KNOW WHAT MATERIALS CAN BE SALVAGED
Before starting, it helps to know what type of materials you can salvage to sell, recycle and reuse. Some of the most salvageable materials include:
Steel and metal components
Plants and greenery
By knowing what type of materials you can and cannot save, you’ll have a better idea of what parts of your building you need to keep an eye on for your demolition.
MAKE A FULL INSPECTION AND EVALUATION
Before proceeding with your demolition, make sure that you complete a thorough inspection and evaluation of your site. This will let your team know which parts and materials need to be salvaged. Use this inspection to create a plan for removing any salvageable materials and what to do with them after. Although not everything in your building can be saved, you can maximise the amount of salvaged materials by planning your demolition around them.
DEMOLISH BY SECTIONS
Instead of demolishing everything at one time, consider demolishing your building by sections. This will help you prevent destroying parts and materials that you may otherwise be able to salvage.
Experts also recommend demolishing sections in a way opposite to its order of construction, working your way from exterior furnishings down to its foundation.
It also helps to keep salvageable components with their main parts (e.g. not removing the latches and frames in window or doors) to make it easier to save parts later.
DO SOFT STRIPS MANUALLY
Completing soft strips manually will make it easier to keep salvageable materials whole and undamaged. It will also produce less waste in the end, helping you minimise resources for clean-ups and materials transport.
Manual soft strips may take more time and effort, but it often results in more salvageable materials and less waste accumulated overall.
SEPARATE MATERIALS ON-SITE
Separating materials on-site will help you minimise costs and resources dedicated to handling and transporting materials later.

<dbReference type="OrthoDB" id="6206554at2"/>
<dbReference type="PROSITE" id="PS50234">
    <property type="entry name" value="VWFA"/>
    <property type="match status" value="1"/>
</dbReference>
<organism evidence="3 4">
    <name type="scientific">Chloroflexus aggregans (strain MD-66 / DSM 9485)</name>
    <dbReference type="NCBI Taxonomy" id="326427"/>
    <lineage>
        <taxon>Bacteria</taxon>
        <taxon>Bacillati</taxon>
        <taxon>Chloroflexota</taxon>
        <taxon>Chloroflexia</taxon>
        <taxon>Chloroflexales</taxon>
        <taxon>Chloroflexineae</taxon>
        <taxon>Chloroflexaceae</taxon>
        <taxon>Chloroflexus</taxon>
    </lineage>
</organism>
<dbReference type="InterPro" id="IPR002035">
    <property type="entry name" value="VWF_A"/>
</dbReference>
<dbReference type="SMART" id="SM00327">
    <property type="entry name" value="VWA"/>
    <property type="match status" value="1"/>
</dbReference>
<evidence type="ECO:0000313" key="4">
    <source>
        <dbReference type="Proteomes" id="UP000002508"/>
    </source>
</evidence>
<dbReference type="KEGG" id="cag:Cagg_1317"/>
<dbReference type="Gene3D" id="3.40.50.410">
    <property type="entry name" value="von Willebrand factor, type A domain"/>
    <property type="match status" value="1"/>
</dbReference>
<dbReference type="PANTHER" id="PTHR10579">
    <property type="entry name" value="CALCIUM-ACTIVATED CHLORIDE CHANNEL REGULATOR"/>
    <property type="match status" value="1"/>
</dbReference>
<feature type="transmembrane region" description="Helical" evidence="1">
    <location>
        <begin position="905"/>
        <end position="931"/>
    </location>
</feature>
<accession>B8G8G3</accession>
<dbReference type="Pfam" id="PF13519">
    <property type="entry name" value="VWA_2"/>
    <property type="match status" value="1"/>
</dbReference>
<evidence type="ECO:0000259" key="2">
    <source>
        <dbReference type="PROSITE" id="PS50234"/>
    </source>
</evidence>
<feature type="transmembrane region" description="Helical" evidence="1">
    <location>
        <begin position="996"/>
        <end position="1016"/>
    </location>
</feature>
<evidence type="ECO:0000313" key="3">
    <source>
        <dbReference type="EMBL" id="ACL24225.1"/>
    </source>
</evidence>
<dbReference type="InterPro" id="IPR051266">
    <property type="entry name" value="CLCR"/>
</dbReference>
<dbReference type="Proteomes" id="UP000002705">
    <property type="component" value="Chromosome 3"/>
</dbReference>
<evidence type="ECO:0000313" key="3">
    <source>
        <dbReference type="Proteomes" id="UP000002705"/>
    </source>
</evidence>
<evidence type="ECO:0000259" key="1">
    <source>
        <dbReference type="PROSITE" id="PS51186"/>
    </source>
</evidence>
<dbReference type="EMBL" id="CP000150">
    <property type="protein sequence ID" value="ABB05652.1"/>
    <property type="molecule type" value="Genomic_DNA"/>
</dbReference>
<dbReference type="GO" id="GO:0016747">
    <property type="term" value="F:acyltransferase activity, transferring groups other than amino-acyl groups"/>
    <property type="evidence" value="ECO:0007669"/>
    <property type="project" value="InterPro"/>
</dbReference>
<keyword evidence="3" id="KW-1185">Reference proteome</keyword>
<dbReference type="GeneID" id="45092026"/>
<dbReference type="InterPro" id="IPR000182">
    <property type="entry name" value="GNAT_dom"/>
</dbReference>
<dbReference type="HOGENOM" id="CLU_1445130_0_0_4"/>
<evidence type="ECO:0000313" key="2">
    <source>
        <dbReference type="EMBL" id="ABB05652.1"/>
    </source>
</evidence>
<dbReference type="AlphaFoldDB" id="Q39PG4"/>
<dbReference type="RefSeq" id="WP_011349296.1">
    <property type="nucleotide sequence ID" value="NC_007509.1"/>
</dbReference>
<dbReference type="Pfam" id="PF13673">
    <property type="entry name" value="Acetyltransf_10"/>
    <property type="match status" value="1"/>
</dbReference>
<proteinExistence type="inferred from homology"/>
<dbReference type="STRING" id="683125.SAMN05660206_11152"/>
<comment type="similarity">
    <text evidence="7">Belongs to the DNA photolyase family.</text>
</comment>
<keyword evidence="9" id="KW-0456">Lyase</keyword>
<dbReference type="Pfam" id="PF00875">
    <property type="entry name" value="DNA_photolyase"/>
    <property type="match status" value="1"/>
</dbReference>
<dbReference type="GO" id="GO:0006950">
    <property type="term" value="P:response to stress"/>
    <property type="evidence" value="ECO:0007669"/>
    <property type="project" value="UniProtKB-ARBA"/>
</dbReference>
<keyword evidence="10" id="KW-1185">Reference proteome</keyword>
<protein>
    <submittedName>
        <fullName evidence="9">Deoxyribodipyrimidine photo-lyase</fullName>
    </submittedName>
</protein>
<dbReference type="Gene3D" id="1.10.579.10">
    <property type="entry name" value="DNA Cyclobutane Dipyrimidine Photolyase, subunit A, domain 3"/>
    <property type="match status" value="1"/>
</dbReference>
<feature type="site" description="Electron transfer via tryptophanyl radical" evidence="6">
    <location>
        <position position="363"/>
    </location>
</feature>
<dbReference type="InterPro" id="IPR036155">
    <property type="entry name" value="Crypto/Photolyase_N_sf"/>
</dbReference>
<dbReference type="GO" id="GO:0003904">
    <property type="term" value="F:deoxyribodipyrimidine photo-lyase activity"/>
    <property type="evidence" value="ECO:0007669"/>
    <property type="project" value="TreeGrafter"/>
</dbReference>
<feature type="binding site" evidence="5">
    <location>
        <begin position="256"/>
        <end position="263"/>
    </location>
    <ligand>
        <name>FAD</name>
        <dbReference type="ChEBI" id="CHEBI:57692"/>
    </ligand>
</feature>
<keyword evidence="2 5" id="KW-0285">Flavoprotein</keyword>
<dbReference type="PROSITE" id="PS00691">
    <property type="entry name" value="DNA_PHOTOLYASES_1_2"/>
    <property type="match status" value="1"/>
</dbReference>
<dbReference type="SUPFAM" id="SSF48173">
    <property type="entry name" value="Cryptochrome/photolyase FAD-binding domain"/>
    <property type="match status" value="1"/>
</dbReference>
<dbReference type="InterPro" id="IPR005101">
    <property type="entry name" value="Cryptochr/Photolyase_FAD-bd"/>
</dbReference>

The best practice is to sort and store similar materials together. Metal parts, for example, should be separated from parts made of concrete or timber.
The more organised you are in sorting your waste and materials, the less resources you’ll need to sort through everything in the end.
STORE MATERIALS PROPERLY
Proper storage and handling are key to keeping salvageable materials in useable condition. If you don’t store them properly, then they could get damaged or deteriorate to the point of being unusable.
Timber products and materials, for example, must be kept dry to avoid the build-up of mould or rotting. Metal parts must also remain dry to prevent rust and corrosion.
WORK WITH DEMOLITION EXPERTS WHO CARE ABOUT THE ENVIRONMENT
If you’re not sure how to salvage materials properly – or if you simply don’t want to do all the work yourself – then work with demolition experts who are committed to reducing waste as much as possible.
At Dig It, we complete all our demolitions according to relevant environmental regulations, and we see to it that we salvage, recycle, and reuse materials as much as we can. We also use a variety of dust control measures to minimise dust, erosion, and sediment-run-off during our demolitions. This is all part of our duty of care to the environment.
When you work with professionals who value waste reduction as much as you do, you’re more likely to make less of an impact on the environment.
IS IT WORTH REDUCING YOUR DEMOLITION WASTE?
Reducing waste and making your demolition as efficient as possible will help minimise the environmental impact of your demolition. And although you can’t eliminate its impact completely, you can at least minimise its negative effects and reduce the amount of waste you send to the landfill.
Best of all, reducing your waste can make your demolitions more efficient and organised, saving you more money and resources in the end.